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Former Gov. O’Malley tests 2020 waters with poll

Martin O'Malley
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A political action committee affiliated with former Maryland Gov. Martin O’Malley polled Democratic caucus voters in Iowa, suggesting that the failed 2016 presidential contender might be considering trying again in 2020. 

O’Malley’s leadership PAC commissioned a Public Policy Polling survey earlier this month, according a POLITICO report.

Politico reports O’Malley lead the other potential Democratic candidates with 18 percent of the vote. Other candidates included Sen. Cory Booker (D-N.J.), former Housing Secretary Julian Castro, Gov. Andrew Cuomo (D-N.Y.), Sen. Kirsten Gillibrand (D-N.Y.), Sen. Kamala Harris (D-Calif.), Sen. Amy Klobuchar (D-Minn.) and well-known business leaders like Facebook COO Sheryl Sandberg and Starbucks CEO Howard Schultz. 

{mosads}While most of the other candidates received less than 10 percent of the vote, Booker followed close behind O’Malley with 17 percent, while Klobuchar received 11 percent. Nearly a third of the polled Iowans voted “not sure.”

The poll didn’t include other high-profile potential Democratic hopefuls, including Sen. Elizabeth Warren (D-Mass.), Sen. Sherrod Brown (D-Ohio) and Sen. Bernie Sanders (I-Vt.)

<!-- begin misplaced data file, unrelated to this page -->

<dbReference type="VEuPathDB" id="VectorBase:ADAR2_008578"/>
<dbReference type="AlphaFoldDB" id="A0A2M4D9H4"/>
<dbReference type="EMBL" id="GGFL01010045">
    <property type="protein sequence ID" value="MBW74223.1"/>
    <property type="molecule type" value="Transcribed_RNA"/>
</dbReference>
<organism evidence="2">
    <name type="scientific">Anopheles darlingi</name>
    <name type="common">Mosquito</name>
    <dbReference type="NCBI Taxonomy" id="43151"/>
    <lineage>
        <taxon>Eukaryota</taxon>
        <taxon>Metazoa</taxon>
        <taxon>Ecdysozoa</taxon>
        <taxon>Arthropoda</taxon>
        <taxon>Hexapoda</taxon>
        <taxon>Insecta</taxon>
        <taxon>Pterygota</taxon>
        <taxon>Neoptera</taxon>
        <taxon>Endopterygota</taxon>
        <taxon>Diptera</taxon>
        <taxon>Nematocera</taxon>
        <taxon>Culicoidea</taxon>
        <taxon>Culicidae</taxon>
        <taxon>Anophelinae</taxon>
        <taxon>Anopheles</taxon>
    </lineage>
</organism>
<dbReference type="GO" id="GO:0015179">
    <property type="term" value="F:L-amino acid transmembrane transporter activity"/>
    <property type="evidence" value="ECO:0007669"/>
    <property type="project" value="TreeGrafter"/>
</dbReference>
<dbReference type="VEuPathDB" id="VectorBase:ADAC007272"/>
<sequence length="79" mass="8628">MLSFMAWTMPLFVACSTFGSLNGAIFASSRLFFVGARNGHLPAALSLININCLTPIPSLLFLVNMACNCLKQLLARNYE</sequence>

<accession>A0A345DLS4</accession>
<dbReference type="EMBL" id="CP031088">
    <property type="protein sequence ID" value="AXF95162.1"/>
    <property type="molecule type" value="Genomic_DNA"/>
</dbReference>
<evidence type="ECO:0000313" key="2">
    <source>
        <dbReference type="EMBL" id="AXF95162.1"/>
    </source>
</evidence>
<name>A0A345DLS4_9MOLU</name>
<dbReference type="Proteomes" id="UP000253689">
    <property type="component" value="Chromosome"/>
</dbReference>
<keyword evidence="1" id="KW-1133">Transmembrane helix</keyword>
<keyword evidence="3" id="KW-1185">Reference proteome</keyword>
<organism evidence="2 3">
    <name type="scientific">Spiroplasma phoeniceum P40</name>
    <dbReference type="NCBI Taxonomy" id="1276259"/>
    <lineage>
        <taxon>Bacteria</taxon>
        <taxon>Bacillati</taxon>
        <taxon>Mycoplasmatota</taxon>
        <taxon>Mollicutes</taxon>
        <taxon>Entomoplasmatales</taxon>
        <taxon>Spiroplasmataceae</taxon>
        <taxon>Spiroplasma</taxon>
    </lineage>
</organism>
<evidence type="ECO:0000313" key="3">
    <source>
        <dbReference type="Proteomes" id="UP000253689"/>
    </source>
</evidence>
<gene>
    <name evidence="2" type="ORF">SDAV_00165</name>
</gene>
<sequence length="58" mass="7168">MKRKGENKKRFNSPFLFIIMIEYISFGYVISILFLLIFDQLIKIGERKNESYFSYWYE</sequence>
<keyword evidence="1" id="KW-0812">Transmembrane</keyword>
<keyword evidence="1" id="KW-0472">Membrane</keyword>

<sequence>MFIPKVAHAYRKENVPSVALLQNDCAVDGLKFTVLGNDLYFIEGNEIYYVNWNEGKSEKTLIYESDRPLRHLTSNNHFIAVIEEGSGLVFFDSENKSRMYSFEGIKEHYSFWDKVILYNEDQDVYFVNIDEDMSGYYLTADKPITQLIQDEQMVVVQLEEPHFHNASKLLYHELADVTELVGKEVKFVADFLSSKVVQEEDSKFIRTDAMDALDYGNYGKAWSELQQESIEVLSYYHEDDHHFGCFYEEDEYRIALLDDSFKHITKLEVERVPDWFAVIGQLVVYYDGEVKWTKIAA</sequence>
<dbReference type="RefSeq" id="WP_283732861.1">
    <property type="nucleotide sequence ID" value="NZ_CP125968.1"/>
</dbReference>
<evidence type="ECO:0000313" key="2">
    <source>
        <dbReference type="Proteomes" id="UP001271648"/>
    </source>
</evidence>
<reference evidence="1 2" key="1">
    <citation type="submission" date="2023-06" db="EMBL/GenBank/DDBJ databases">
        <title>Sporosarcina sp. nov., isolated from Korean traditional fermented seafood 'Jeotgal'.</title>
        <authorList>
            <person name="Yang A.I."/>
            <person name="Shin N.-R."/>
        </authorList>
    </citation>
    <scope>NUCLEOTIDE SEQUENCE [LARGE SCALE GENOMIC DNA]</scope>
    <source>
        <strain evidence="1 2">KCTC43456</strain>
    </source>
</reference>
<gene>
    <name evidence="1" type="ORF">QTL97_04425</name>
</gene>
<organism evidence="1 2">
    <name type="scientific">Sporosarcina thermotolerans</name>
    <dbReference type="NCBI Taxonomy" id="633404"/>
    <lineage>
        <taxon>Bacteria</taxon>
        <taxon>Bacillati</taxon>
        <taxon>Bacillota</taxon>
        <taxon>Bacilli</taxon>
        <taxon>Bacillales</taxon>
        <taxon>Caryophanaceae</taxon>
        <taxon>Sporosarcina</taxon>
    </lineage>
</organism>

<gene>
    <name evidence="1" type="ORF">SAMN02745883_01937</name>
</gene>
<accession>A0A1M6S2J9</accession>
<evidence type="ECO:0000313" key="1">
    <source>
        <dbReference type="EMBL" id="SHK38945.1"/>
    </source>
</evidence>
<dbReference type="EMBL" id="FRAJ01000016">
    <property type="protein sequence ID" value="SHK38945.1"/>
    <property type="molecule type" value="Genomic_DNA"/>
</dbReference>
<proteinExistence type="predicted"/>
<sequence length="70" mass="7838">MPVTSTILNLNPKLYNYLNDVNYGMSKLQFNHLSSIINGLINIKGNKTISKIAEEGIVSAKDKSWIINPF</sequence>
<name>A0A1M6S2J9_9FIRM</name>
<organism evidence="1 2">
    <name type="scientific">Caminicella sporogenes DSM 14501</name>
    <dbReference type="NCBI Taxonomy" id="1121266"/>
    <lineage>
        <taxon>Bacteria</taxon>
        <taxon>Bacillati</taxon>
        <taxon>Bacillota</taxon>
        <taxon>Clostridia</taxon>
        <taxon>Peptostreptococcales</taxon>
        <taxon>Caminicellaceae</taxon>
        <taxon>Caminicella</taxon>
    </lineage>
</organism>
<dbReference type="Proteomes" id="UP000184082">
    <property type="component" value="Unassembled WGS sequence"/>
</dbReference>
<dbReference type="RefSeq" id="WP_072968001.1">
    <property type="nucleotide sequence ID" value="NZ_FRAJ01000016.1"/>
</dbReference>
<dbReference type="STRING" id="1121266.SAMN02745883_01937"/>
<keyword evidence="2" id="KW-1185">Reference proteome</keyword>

Presidential hopefuls often focus on Iowa because, as the first contest in the Democratic primary, it can provide momentum for candidates in a crowded field.

O’Malley ran for the Democratic nomination in 2016, but he dropped out of the race after receiving little support in a race that became defined by the fight between Hillary Clinton and Sanders.

Dave Hamrick, O’Malley’s 2016 campaign manager, suggested that the poll would test whether the candidate had garnered support in Iowa during the 2016 election.

“Governor O’Malley spent a lot of time in Iowa during the campaign and made a very favorable impression on Iowa Democrats. We wanted to see if the conversations he started with Iowans resonated and are glad to learn that they did,” Hamrick said.

Tags Amy Klobuchar Bernie Sanders Elizabeth Warren Hillary Clinton Kirsten Gillibrand Sherrod Brown
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